Amazon.com Inc. has removed a clause in its contracts that had required third-party marketplace sellers to set their prices on Amazon at the same price, or lower, than their prices elsewhere online.
Amazon has long leveraged that clause, which is known as a price parity agreement, to ensure that consumers wouldn’t be able to find lower prices for marketplace sellers’ items on the sellers’ websites or other marketplaces such as Walmart, Jet or eBay.
Amazon quietly made the change amid an environment that’s increasingly hostile to the outsized influence of large technology companies. For example, Sen. Richard Blumenthal (D-CT) in December sent letters to the Justice Department and the Federal Trade Commission demanding investigations into Amazon’s contracts with marketplace sellers. The letters referenced British and German investigations conducted a few years ago into its use of pricing parity agreement (those investigations led the retailer to drop the clause in Europe).
The move was quickly praised by Blumenthal on Twitter.
.@amazon made a wise & welcome decision to remove abusive anti-competitive clauses from its contracts with sellers. This decision comes only after aggressive advocacy & attention that compelled them to take this action. https://t.co/odZfbzKaxwadvertisement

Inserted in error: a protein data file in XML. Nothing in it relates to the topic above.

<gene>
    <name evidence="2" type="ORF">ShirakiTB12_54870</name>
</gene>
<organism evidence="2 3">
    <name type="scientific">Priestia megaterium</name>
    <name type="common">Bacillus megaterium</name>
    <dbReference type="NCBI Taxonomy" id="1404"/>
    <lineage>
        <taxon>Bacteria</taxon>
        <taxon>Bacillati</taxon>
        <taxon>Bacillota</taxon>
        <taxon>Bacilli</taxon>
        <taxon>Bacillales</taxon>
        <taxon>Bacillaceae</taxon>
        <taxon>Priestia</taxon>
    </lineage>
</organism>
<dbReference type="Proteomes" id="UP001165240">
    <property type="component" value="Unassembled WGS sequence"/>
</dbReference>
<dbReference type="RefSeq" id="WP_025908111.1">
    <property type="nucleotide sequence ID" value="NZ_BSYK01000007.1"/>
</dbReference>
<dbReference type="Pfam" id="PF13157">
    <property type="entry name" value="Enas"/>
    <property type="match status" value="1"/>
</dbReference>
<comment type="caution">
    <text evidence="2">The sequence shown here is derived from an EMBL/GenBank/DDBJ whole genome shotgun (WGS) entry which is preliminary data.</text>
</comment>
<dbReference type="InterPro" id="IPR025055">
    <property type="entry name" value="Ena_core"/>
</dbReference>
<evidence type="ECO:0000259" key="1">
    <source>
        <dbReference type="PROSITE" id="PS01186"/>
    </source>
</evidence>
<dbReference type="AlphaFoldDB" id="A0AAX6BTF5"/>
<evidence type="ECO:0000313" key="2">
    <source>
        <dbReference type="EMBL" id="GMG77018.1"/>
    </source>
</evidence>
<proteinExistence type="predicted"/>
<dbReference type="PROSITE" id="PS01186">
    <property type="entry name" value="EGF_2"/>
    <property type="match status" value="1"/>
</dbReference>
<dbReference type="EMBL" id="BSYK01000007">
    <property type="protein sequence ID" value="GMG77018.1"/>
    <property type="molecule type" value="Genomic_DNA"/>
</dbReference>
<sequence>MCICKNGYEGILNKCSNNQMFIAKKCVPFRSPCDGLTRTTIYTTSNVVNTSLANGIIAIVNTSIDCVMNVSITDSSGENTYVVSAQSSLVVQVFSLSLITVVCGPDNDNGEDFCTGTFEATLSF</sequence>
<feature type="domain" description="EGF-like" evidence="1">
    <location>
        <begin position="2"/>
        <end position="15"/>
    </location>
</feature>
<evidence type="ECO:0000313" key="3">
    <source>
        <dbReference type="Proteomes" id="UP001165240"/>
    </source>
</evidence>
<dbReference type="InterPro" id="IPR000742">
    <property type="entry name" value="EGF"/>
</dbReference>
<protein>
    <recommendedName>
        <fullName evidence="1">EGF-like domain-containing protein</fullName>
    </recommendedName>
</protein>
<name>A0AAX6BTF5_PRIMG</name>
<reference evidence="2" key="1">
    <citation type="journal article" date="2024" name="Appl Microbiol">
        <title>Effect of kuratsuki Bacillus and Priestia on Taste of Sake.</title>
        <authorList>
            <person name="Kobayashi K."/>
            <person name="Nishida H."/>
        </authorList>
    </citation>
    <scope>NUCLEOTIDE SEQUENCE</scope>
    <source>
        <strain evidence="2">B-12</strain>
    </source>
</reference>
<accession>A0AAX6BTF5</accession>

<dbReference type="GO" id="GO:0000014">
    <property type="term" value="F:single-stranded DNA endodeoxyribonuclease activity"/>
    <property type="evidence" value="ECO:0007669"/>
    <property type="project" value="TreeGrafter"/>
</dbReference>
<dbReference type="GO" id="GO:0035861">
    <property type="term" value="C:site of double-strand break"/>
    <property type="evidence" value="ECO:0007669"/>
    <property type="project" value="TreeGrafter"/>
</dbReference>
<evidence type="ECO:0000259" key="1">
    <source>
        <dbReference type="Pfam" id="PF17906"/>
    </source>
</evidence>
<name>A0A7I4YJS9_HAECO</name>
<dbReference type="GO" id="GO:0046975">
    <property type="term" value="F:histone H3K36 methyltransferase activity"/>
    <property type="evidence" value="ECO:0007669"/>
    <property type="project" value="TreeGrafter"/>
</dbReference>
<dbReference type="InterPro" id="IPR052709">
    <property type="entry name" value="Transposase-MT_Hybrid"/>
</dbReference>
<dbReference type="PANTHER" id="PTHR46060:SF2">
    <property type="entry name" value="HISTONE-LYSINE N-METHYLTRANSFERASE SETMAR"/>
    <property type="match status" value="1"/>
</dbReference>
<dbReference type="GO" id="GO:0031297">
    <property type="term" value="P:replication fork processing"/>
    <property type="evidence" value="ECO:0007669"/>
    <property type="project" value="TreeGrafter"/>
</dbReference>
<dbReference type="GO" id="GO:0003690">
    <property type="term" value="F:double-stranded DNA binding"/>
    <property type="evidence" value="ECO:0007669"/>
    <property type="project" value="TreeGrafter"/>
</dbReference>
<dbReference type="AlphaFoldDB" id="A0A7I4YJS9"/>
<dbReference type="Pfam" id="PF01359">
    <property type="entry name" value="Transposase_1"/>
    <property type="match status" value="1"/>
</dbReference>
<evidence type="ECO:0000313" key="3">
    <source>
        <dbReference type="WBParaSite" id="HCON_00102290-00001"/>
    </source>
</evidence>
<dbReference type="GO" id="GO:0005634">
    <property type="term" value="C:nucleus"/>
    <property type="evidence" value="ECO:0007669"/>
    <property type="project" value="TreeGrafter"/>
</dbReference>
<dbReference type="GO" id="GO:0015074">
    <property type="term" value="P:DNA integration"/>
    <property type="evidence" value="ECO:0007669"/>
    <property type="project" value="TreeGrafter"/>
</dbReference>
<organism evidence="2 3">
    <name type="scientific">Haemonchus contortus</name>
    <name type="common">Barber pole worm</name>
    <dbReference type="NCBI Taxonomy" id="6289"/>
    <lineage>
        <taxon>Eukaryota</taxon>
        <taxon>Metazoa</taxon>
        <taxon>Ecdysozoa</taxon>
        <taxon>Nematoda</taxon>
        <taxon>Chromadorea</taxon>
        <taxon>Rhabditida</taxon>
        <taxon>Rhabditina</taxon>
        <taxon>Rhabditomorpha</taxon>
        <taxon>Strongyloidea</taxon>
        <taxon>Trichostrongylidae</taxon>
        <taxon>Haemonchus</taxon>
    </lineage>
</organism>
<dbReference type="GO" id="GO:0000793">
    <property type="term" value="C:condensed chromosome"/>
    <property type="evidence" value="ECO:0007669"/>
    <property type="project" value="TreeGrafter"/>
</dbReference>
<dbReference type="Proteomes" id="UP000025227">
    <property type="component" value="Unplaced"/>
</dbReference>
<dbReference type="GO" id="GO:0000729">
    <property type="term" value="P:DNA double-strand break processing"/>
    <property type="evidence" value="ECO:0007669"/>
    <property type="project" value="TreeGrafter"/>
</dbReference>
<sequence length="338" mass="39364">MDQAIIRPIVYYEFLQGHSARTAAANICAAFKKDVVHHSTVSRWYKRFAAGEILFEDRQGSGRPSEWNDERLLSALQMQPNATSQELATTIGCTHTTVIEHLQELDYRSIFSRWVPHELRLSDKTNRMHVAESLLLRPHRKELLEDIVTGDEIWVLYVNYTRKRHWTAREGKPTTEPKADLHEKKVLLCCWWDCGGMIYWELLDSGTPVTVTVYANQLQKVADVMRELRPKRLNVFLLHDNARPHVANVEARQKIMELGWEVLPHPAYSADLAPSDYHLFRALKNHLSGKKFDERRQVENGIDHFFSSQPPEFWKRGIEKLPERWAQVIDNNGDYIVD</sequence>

— Richard Blumenthal (@SenBlumenthal) March 12, 2019
Amazon is also facing scrutiny from presidential candidate Sen. Elizabeth Warren (D-MA) who last week gave a sweeping antitrust speech that called for breaking up technology giants such as Amazon, Facebook and Google. Warren’s regulatory plan would force the rollback of Amazon’s acquisition of Whole Foods, as well as force Amazon to split up Amazon Marketplace and its private-label businesses.
Amazon, No. 1 in the Internet Retailer 2018 Top 1000, declined to comment on the change.